The City of London Police Intellectual Property Crime Unit (PIPCU) was set up in September last year to police certain aspects of the web, namely copyright theft and the sale of counterfeit goods.
Since launch, the unit claims to have taken down 2,359 domains accused of fuelling piracy and investigated £29m in IP crime. PIPCU claims copyright theft – including the sale of counterfeit goods – costs the UK economy £1.3bn a year.
The new funding comes from the Intellectual Property Office (IPO) and will cover PIPCU’s operations up until 2017. But that appears to be a reversal in policy, since the unit was originally only set to receive government funding until 2015.
When the unit was set up by the IPO and the City of London police last September, it received £2.56m to fund its operations until 2015. After that, it was intended that rights holders would help fund the unit. That likely entails trade bodies such as the BPI and FACT, representing the music and the broadcast and film industries respectively.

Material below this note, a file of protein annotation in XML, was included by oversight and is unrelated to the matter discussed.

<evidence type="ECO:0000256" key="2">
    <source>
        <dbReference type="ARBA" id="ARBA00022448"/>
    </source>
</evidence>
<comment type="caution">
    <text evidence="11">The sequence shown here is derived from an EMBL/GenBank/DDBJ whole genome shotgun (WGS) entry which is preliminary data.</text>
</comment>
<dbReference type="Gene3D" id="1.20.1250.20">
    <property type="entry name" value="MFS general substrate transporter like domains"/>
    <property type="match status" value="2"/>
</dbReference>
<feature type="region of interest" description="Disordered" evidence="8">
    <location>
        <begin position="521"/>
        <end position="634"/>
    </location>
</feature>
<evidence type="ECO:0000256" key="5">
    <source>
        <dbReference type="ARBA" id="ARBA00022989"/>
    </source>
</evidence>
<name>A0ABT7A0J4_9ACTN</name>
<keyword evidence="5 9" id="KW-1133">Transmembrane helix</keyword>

At the time, Baroness Neville-Rolfe, the minister for intellectual property, said: "This funding was provided on the understanding that, from 2015, industry stakeholders would be encouraged to make future investments in the unit, as a result of its demonstrated success in reducing online Intellectual Property (IP) crime."
But the new taxpayer-funded cash boost now brings the unit’s total government funding to £5.56m.
A spokeswoman told Marketing that the government had decided to provide extra funding because of PIPCU’s progress.
She said: "The government has seen the contribution PIPCU has made with significant results, and understood how valuable the unit was to the health of enforcement activity."
"On that basis, [the] government will be looking at longer-term solutions for the unit and will be calling on industry to see what they can do to assist."